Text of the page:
33. Believe in miracles.

34. God loves you because of who God is, not because of anything you did or didn’t do.

35. Don’t audit life. Show up and make the most of it now.

36. Growing old beats the alternative of dying young.

37. Your children get only one childhood.

38. All that truly matters, in the end, is that you loved.

39. Get outside every day. Miracles are waiting everywhere.

40. If we all threw our problems in a pile and saw everyone else’s, we’d grab ours back.

41. Envy is a waste of time. Accept what you already have, not what you need

42. The best is yet to come…

43. No matter how you feel, get up, dress up and show up.

44. Yield.

45. Life isn’t tied with a bow, but it’s still a gift.”

All love ♥




(About a year ago I was emailed these truths about Creatives. I do not know who the original author was, but here it is!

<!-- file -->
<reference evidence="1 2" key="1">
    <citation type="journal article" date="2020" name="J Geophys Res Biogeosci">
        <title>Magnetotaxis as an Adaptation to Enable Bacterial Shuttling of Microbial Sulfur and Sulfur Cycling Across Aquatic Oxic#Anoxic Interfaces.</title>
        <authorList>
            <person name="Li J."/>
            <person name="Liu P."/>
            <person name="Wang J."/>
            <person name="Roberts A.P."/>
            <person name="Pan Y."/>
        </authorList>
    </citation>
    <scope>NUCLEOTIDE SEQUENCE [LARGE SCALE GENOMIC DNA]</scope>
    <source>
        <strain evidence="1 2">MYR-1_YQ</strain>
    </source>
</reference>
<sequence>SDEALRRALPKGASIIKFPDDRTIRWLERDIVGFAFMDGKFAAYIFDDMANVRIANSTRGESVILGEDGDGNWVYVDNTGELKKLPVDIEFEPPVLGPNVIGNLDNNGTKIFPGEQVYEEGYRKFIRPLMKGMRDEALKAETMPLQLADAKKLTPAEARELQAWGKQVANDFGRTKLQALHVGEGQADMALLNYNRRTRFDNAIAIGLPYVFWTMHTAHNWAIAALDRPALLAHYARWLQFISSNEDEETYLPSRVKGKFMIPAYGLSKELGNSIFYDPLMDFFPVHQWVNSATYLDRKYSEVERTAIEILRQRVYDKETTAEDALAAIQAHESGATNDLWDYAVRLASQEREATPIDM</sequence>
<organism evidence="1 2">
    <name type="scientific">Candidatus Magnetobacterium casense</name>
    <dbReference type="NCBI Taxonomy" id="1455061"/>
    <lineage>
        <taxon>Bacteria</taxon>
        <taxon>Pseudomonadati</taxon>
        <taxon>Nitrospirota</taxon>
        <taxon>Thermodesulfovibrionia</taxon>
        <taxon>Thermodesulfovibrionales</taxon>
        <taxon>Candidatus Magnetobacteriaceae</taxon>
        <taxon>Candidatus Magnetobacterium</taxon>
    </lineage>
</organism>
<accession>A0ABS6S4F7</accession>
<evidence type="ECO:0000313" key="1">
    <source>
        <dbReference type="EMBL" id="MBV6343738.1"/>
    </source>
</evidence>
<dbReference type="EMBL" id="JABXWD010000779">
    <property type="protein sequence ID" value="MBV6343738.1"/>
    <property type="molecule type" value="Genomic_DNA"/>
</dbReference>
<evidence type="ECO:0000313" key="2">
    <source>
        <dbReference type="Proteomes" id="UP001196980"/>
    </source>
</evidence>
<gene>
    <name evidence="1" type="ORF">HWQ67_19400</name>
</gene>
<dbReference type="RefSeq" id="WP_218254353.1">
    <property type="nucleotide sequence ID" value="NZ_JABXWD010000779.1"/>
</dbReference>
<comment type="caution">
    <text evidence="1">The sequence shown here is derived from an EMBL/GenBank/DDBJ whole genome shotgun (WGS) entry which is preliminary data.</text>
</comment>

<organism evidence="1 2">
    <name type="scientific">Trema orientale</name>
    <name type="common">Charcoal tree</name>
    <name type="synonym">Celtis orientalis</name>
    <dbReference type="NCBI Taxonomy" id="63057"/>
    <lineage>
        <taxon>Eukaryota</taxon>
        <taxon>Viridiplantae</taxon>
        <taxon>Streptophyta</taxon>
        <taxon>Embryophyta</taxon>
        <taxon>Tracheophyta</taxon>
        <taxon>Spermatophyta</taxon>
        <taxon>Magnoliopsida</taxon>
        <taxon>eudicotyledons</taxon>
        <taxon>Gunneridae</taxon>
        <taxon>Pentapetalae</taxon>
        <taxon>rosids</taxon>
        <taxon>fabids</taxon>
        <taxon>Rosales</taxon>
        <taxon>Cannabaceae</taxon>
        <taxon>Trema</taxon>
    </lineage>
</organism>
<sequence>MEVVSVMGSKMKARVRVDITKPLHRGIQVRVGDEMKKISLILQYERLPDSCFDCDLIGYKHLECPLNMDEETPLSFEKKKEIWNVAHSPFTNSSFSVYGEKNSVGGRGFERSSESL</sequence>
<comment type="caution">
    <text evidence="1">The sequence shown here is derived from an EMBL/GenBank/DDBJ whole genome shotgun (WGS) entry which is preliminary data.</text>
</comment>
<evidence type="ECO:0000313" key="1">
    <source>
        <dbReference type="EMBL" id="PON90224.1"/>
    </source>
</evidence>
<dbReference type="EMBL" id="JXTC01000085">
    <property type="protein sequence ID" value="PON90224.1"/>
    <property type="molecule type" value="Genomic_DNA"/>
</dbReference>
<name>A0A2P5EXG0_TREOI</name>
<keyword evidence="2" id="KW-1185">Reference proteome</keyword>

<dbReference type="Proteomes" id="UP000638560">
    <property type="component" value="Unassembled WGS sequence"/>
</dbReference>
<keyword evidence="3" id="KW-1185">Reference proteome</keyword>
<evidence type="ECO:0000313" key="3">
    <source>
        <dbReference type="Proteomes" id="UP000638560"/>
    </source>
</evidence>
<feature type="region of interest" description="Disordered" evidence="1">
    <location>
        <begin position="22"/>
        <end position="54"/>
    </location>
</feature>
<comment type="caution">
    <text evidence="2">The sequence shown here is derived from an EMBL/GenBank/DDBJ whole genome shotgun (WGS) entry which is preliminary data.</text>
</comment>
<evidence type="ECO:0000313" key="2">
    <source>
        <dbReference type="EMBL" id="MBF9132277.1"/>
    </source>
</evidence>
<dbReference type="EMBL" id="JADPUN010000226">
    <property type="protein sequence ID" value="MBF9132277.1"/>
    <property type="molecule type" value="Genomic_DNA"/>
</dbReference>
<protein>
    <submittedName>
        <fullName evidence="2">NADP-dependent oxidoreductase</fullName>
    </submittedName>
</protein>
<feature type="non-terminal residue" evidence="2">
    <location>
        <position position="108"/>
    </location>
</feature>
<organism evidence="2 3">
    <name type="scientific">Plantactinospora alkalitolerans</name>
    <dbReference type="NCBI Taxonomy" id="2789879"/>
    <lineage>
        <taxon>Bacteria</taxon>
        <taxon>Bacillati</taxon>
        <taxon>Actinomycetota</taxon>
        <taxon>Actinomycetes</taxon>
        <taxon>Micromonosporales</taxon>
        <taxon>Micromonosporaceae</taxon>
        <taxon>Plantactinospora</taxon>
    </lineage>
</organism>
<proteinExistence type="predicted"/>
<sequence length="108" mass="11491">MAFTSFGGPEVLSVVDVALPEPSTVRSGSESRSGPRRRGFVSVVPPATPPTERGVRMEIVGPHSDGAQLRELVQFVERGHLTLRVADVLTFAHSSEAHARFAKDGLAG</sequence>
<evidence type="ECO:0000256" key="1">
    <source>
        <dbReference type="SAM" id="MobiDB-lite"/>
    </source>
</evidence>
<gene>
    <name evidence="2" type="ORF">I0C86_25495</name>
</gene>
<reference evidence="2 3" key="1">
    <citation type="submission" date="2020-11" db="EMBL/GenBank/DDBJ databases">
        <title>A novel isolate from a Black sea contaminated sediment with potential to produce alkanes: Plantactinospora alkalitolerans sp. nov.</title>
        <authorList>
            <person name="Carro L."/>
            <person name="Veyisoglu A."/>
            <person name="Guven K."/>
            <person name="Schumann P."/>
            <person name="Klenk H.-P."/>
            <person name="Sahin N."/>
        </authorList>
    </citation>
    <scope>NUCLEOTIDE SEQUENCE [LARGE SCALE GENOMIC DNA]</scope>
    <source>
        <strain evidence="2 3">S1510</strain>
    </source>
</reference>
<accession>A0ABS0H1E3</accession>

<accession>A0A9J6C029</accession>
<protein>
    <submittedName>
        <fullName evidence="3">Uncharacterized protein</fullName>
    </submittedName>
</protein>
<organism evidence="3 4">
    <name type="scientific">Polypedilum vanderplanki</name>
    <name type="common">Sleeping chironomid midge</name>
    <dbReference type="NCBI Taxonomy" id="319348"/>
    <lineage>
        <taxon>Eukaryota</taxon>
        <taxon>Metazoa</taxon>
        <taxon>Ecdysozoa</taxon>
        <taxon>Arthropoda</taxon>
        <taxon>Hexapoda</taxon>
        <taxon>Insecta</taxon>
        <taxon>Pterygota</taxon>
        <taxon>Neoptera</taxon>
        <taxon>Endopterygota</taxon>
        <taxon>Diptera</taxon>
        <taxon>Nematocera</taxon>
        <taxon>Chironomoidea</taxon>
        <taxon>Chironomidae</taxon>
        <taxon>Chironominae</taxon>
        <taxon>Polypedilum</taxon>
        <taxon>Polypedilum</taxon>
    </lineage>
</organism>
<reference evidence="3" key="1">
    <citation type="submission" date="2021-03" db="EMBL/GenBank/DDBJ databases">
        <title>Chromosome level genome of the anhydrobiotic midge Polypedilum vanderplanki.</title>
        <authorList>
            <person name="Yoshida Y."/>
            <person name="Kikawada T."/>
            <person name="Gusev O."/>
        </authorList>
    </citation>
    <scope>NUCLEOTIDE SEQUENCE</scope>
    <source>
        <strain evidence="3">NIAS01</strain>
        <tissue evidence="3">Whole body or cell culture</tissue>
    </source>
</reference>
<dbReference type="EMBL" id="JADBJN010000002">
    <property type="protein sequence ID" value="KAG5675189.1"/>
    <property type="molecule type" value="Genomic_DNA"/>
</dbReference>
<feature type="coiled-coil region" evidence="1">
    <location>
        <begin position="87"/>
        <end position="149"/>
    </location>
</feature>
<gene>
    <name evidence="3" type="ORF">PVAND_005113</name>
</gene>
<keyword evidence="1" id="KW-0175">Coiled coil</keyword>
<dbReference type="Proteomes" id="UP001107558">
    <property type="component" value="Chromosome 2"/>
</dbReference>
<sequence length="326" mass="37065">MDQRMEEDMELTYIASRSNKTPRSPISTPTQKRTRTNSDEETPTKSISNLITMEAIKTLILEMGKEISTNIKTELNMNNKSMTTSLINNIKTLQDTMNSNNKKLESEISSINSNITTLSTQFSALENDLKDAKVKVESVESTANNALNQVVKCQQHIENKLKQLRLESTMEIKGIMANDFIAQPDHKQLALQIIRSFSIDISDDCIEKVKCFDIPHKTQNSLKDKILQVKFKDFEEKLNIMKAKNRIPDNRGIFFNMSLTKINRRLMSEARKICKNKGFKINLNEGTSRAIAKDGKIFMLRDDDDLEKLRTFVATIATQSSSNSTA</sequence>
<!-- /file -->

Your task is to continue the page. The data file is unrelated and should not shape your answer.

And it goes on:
1. Getting bored easily

It’s not that creatives can’t hold down a job. They just refuse to hold on to anything that weighs them down.

Monotony is a death sentence, and creatives would rather be broke than bored. They’d rather experience the fear and anticipation of 100 new jobs than the ache of one unchallenging career.

2. Having busy minds

When you’re all over the place, you’re less likely to get stuck in one. What others see as an inability to focus, creatives see as an ability to entertain multiple interests and passions.

They say that an intelligent person is an interested one. Creatives are the people willing to take the time to explore new cultures, places and ideas.

3. Taking too many risks

So many people are averse to any risk that they’ll remain stuck in a tired routine for years.

While these people refuse to take risks and go out on a limb, creatives are putting eggs in multiple baskets, treading that fine line and reaping the fruits of the far-out branches.

4. Letting their intuition make their decisions

What others see as sporadic and uneducated guesses, creatives see as the guiding force to every decision in their life. They have the strength to trust their gut and follow what feels right, not what looks right.

5. Making mistakes